Why can't Sixers build around Hawes, Turner, Young?

Posted: November 06, 2013

HERE IS a question to ponder with the Sixers catching everyone off guard with their quick start this season.

Why can't Spencer Hawes, Evan Turner and Thaddeus Young be part of the organization's long-term plan for rebuilding?

With the Sixers looking to maximize their prospects for the 2014 draft, the assumption has been that at some point Hawes, Turner and Young would be traded for more draft picks and/or salary-cap space.

But why does that have to be the primary option, especially if the veteran trio continues to perform the way they have early in the season?

I understand the fascination with the 2014 draft, especially if, as expected, "Fab Four" freshmen Andrew Wiggins, Jabari Parker, Julius Randle and Aaron Gordon all declare.

At this stage of the game, the Sixers need one of these players to add to the mix, and a top-4 selection would guarantee that.

With the Golden State Warriors slapping the Sixers back to reality with a 110-90 victory last night at the Wells Fargo Center, that is still the most likely outcome.

Still, one player, no matter how talented, does not make a NBA championship team by himself. Even Michael Jordan, LeBron James and Shaquille O'Neal needed quality teammates to help them get fitted for their first diamond-encrusted title rings.

So even if the Sixers hit pay dirt and land the rights to Wiggins, who is being called the best prospect since James, he's going to need help.

That cannot just be in the form of point guard Michael Carter-Williams, even though he joined O'Neal as the only rookie to be named Eastern Conference Player of the Week to start his career, and currently injured rookie big man Nerlens Noel.

You're going to need some veterans to lead the youngsters, ones who have shown they understand the workings of the Association on and off the court.

Why can't Hawes, Turner and Young be that presence for the Sixers moving forward? It makes a lot of sense, especially if Turner and Hawes truly have had a "lightbulb on" moment in their careers.

Like everything during this surprising, 3-1 start, things must be qualified by "it's still very early," but if you are Sixers president/general manager Sam Hinkie and your initial plans were to trade Hawes and Turner, how can you not at least be reconsidering?

If you're starting a rebuild from scratch with a 3- to 4-year window to become a contender, what's wrong with having a 6-7, 25-year-old swingman who can get you 20 points a game, shoot around 50 percent, contribute assists and rebounds, plus play a little defense?

That's what the Sixers could have in Turner if he plays at this pace for the entire season. Suddenly, the No. 2 overall pick in the 2010 draft wouldn't look like a wasted one.

If you are supposedly at ground zero, wouldn't it be good to have a 25-year-old, 7-footer who can be a matchup nightmare because he can step away from the basket with range out to the three-point arc?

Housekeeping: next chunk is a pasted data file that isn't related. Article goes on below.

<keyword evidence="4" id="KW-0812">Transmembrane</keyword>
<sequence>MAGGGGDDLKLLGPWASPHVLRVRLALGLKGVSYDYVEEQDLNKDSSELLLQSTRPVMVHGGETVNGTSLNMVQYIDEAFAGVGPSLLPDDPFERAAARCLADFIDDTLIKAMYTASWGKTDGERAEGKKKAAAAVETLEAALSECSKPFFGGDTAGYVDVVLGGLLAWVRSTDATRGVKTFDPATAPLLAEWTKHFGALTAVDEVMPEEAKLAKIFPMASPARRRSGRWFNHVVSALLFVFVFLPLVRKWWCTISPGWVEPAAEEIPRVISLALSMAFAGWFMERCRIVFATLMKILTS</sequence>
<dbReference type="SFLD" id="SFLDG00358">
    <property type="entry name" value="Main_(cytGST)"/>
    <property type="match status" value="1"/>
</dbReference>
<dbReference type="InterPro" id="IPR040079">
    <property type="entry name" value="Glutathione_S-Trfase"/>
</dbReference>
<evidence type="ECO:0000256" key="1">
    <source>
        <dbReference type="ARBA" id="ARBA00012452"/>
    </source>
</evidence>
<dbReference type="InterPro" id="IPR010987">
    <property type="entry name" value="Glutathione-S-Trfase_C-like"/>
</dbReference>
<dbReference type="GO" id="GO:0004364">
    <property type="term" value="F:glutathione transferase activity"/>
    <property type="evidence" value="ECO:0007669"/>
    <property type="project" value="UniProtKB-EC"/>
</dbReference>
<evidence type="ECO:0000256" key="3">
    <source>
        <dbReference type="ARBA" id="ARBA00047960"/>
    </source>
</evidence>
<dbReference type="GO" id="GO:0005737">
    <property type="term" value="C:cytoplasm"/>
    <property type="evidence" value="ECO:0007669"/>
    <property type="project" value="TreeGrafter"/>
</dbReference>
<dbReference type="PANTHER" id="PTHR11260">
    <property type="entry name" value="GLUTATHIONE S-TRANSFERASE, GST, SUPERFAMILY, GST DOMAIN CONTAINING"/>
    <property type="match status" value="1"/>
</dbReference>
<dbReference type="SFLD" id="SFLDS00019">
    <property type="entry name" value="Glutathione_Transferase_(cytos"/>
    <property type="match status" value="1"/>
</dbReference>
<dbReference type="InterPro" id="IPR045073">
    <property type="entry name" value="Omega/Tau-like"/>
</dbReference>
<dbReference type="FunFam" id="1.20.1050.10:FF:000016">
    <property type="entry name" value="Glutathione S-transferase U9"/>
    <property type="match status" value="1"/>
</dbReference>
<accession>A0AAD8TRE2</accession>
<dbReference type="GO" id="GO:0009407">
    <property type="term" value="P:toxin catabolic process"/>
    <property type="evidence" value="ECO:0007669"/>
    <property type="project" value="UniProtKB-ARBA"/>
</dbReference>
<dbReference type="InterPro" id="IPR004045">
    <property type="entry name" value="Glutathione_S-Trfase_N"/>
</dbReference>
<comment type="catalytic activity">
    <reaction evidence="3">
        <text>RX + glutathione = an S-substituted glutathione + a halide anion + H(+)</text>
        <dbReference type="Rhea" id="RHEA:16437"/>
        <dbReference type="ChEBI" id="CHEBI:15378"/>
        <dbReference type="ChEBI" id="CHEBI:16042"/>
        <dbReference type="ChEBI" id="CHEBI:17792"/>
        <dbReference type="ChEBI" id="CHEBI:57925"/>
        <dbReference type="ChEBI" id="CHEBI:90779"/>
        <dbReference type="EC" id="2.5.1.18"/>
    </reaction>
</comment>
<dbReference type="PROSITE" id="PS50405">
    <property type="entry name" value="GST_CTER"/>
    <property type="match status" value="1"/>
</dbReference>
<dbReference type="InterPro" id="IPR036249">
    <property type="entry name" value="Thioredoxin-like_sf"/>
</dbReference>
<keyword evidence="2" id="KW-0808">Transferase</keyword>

While it is unlikely Hawes will continue at his current pace of 15.8 points and 10.5 rebounds per game, his averages of about 10 points and more than seven rebounds the last two seasons warrant finding significant minutes for him in any future rotation.

Every player can't be LeBron James, Kevin Durant, Derrick Rose or Carmelo Anthony out of the gate. In fact, the vast majority are not.

Top prospects are usually young and inexperienced. Most high draft picks are selected based on upside rather than accomplishment. Many end up needing several years of development before they max their potential at the NBA level.

Under the tutelage of new Sixers coach Brett Brown, Turner and Hawes are showing they could be late bloomers. That possibility is something worth monitoring throughout this season.

The funny thing is that I am just getting around to Young. He is the veteran the Sixers need to hold on to the most. Simply put, Young is a professional's professional. Everything about the way he conducts himself on and off the court shouts loudly that he is a guy who you want as a role model for youngsters like Carter-Williams, Noel, Tony Wroten and whomever the Sixers get in the next draft.

Although Young is starting his seventh NBA season, he had just turned 19 when the Sixers drafted him in 2007. At 25, he's got plenty of mileage left.

I'm not sure how you put a value on a guy who literally does everything asked of him - every practice, every game, every season. Think of what Allen Iverson said the presence of Aaron McKie, another pro's pro, did for him and you'll understand what Young would mean to a team loaded with second-year players and rookies.

On the court, you can usually book Young for 13 to 15 points, five to seven rebounds and 30 to 35 minutes of gritty, lunch-box work every game.

With a salary of under $10 million through the 2015-16 season, Young is cap friendly with regard to what the Sixers want to do. Whatever Hinkie could get in a trade for Young - a late first-round pick and/or an expiring contract - would not equal the positive intangibles the Sixers would get from keeping him on the roster.

Obviously, with Hawes (unrestricted) and Turner (restricted) becoming free agents at the end of the season, their value on the open market has to be taken into consideration.

You don't pay stupid money to keep them.

Still, if I were running the Sixers and I had three veterans entering the prime of their careers, I'd be thinking more about reasons why I should keep them as opposed to trading them.


Email: smallwj@phillynews.com

Columns: ph.ly/Smallwood

Blog: ph.ly/DNL

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